If you struggle with dull content, just make it a little strange; don’t be afraid to experiment with possibilities.  Emrace irony. A populist, ironic poke at "high" culture never hurts.  Whatever you do, make sure you're having a good time. Audiences will pick up on that energy. Content should be informative, but it should also be fun. Sure, this kind of playfulness involves some risk.  Not everyone fell in love with Duchamp’s "Fountain."  Today, of course, he’s considered a genius who transformed how people thought about art and it's potential impact on our sense of the world.  Few things are more powerful than the courage to be creative. 

Big Ass Fans

Now, before we end, I suspect some of you may be thinking, "That's great, but my company big-ass-fans.jpgproduces technical B2B products that provide highly functional value, but not necessarily exciting blog content."  The lesson of artists like Marcel Duchamp, Andy Warhol and Constant Dullard is that even the most utilitarian of products--like a urinal or soup can--can be made to seem new and interesting.

And just in case this all seems too abstract, I ask you to consider the example of Big Ass Fans. The company makes fans--big ones--for industrial applications.  They also produce a wide range of other Big solutions. The apparently vulgar name is actually a complex play on meanings.  Vulgar as it may seem, the logo--an image of a donkey--"excuses" the name by playing on it's officially and thus legitimately "non-vulgar" dictionary definition.  The name also suggests a kind of embarrassing disposition for being foolishly stupid (again, see the dictionary).  Only in this case, the name works out to be quite the opposite: A brilliant bit of marketing.   And, inpsired by the term customers used to refer to the fans, the name is inheremtly populist.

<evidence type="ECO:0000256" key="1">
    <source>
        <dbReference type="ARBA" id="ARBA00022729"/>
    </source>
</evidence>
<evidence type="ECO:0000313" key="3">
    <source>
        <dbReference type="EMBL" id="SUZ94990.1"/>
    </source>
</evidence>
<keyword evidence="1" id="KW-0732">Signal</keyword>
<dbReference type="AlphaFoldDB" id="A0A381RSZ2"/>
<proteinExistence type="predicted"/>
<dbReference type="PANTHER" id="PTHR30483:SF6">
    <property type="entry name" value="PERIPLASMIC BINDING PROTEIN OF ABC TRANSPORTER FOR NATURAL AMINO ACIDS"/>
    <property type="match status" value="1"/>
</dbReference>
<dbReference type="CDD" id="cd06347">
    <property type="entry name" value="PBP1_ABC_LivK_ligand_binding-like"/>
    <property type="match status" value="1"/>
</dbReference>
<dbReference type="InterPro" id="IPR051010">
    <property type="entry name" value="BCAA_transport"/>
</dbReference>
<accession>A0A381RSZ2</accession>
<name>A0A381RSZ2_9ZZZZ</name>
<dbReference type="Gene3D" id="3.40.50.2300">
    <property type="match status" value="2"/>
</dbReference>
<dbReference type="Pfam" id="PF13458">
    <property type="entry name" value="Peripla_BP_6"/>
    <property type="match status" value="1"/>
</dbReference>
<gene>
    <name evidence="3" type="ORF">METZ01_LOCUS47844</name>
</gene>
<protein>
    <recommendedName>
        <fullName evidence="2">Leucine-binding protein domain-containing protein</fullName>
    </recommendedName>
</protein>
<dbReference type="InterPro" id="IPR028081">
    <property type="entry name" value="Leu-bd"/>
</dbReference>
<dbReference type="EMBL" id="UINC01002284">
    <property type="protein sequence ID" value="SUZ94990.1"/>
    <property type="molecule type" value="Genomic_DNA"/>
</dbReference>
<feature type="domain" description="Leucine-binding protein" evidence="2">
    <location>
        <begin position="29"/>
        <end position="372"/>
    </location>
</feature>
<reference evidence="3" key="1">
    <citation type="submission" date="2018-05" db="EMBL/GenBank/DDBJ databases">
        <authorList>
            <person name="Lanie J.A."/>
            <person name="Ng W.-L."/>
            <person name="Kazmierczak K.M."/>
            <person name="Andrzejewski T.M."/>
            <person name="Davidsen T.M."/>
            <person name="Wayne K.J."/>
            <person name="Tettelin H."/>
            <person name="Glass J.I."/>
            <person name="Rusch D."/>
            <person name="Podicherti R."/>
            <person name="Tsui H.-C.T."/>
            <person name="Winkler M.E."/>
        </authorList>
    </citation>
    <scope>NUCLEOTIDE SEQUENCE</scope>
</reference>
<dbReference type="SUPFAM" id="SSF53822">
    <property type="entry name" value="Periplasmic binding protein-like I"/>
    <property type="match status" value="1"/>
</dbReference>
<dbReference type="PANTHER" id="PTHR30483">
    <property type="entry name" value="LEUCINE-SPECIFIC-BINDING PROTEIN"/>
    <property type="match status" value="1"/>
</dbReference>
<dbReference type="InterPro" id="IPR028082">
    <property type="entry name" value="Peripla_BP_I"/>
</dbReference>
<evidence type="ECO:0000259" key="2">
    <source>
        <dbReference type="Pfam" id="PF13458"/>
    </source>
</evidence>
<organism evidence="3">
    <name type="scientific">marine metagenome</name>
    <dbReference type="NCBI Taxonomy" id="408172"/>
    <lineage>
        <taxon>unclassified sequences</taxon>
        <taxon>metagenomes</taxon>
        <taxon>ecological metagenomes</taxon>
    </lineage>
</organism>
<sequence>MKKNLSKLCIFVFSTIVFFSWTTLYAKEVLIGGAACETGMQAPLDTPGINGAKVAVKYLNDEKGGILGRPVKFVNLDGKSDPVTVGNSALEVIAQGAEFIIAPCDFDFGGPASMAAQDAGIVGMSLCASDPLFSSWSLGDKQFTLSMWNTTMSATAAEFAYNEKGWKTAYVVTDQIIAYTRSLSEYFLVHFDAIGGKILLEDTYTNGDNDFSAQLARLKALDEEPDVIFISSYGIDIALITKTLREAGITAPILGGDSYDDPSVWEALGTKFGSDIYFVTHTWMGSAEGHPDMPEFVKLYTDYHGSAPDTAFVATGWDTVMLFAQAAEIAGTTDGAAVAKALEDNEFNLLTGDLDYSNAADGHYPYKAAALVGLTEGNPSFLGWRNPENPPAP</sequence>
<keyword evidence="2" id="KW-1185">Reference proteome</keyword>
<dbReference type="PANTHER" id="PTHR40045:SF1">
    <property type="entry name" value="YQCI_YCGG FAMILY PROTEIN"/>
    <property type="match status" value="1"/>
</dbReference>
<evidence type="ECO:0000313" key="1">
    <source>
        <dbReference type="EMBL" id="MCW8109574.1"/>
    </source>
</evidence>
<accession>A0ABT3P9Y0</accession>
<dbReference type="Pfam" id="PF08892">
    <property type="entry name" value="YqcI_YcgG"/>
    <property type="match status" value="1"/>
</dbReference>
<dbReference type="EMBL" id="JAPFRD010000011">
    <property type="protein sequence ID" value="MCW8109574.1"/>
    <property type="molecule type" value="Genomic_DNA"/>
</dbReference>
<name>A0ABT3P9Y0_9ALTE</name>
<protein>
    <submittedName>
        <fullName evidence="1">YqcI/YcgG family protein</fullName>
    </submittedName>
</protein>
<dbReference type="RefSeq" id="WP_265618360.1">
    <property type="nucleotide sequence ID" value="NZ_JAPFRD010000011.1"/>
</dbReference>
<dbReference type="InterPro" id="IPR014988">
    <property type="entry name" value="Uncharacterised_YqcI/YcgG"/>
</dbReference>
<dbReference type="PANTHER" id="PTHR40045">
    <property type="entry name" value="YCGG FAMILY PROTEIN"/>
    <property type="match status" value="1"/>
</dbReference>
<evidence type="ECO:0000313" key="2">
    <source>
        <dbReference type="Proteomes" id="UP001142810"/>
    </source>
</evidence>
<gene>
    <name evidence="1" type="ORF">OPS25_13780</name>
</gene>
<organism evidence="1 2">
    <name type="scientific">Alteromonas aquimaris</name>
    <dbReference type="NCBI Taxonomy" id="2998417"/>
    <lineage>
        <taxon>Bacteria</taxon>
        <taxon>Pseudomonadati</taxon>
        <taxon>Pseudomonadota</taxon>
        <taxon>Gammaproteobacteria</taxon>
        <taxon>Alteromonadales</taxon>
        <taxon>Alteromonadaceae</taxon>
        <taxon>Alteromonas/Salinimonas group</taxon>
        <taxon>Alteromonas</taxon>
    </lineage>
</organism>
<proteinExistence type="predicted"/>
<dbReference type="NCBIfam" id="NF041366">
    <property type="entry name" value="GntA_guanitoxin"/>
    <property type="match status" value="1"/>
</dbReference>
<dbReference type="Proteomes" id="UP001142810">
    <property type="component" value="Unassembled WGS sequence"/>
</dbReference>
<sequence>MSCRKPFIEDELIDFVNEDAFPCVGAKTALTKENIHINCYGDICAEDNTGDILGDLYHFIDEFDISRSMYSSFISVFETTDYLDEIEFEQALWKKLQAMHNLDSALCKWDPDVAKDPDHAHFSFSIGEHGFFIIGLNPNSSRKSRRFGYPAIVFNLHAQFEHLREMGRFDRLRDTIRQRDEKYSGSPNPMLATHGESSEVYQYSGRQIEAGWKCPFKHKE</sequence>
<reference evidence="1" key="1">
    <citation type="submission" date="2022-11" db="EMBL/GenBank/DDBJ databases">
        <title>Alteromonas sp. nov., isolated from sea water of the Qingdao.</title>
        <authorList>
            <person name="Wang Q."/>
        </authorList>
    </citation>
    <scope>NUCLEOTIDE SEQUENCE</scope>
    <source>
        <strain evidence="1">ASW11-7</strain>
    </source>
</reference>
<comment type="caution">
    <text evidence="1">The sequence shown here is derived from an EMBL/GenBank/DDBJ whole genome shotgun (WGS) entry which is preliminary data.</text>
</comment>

Slightly crass?  Yes.  

Playful?  Yes.  

Ironic?  Yes.  

Populist?  Yes.

Hugely successful?  Yes.  

There's an article on that success in Forbes, and another one in Entrepreneur.

For more on topics like Andy Warhol and fun content, check out these links on the MarketScale blog.

For more on creative writing at MarketScale, visit the link below: 

Creative Writing